Charonnay to die for

Charonnay to die for

Moorooduc Estate McIntyre Chardonnay 2014

Moorooduc Estate 2014 McIntyre Vineyard Chardonnay will enamour your taste buds

I may be stealing a song lyric from over a decade ago but, as Fats Domino famously sang, “I’m in love again”! I have always said that Chardonnay is the most regal of white wine varietals, but in recent years, some of the lean unoaked styles that have hit the mainstream market took a bit of the gloss off our courtship. But having tried the Moorooduc Estate 2014 McIntyre Chardonnay, I think my infatuation with the style has seen our relationship reach a point at which this object of my affection needs to meet my mother!

Chardonnay is Australia’s most commonly planted white grape so the chances of me “swiping right” at some point, were probably pretty good, but it was the McIntyre Chardonnay which has recently enamoured my taste buds. When William Shakespeare said that “love looks not with the eyes, but with the mind”, he apparently hadn’t just sampled this creation of Mornington Peninsula viticulture or he would have included a reference to taste and smell as features of his endearing encounter.

The Moorooduc Winery was established in 1982 by Richard and Jill McIntyre at Derril Road, Moorooduc. While the restaurant at the Vineyard serves up world-class plates driven by Jill’s “local, seasonal and organic” philosophy, it was the cellar door that caught my attention during a recent visit. There, the walls are adorned with bottles upon bottles of Pinot Gris, Pinot Noir and Chardonnay, whilst at the tasting counter, generous pours of most of the range are available all through the week. On weekends, lucky visitors are also likely to be treated to a sample of Richard’s freshly baked sourdough bread. Moorooduc Estate McIntyre Chardonnay 2014

Moorooduc Estate McIntyre Chardonnay 2014

On the Mornington Peninsula, it’s the Pinot Noir which generally grabs the headlines like a misbehaving 80’s rock star. And for good reason. The region consistently produces a juicy and delectable red berried style of Pinot Noir that can beguile you with its complexity. But for me, Moorooduc Chardonnay is “heaven sent”. The entry level 2015 Moorooduc Estate Chardonnay is very drinkable and smacks of citric elegance and white stone fruit and at $38 a bottle is fair value. But at the top end, the McIntyre Vineyard Chardonnay is truly something else. The fruit for this masterpiece is selected from the oldest Chardonnay parcels at the Vineyard and is harvested by hand and pressed in whole bunches. Despite William Shakespeare’s experience, for me, my infatuation with the wine started with the eyes – and in particular, the deep gold translucence that was evident in the glass. It was an attraction which emboldened with a whiff of peach and cinnamon on the nose and left me besotted with the cavalcade of nectarine and buttery nuttiness that followed as the wine caressed my tastebuds right across the palate. Oh I love the work of malolactic fermentation in the barrel!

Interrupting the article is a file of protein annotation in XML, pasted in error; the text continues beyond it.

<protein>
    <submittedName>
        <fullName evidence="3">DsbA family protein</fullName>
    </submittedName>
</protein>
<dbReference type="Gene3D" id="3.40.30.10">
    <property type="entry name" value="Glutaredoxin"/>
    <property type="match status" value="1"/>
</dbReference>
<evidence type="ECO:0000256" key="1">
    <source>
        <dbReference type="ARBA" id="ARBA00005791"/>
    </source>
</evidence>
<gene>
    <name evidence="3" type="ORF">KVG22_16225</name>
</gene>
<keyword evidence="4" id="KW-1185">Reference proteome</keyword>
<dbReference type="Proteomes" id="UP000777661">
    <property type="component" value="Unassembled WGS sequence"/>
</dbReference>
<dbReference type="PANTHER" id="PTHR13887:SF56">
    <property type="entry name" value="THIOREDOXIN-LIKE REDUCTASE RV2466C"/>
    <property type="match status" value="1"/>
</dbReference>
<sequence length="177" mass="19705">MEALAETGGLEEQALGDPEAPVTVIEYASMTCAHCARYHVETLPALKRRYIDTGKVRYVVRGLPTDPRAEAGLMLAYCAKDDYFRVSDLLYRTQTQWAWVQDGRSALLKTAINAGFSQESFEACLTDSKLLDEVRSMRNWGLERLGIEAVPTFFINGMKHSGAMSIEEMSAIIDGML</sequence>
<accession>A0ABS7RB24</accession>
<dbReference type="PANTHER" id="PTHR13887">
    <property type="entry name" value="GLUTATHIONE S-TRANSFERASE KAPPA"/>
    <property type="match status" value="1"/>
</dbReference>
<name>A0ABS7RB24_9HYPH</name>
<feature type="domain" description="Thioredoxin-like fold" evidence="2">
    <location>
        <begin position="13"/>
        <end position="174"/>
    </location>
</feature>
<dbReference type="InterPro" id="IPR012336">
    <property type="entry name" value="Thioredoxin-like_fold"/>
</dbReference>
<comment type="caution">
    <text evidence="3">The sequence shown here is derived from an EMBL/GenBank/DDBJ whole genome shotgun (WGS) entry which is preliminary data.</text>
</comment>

At as much as $65.00 a bottle, the McIntyre Vineyard Chardonnay is a tempting, but expensive femme fatale, but one whose lusciousness needs to be experienced to be believed. She may be a voluptuous enchantress but this siren of Victorian viticulture will have you falling head over heels in no time!

 

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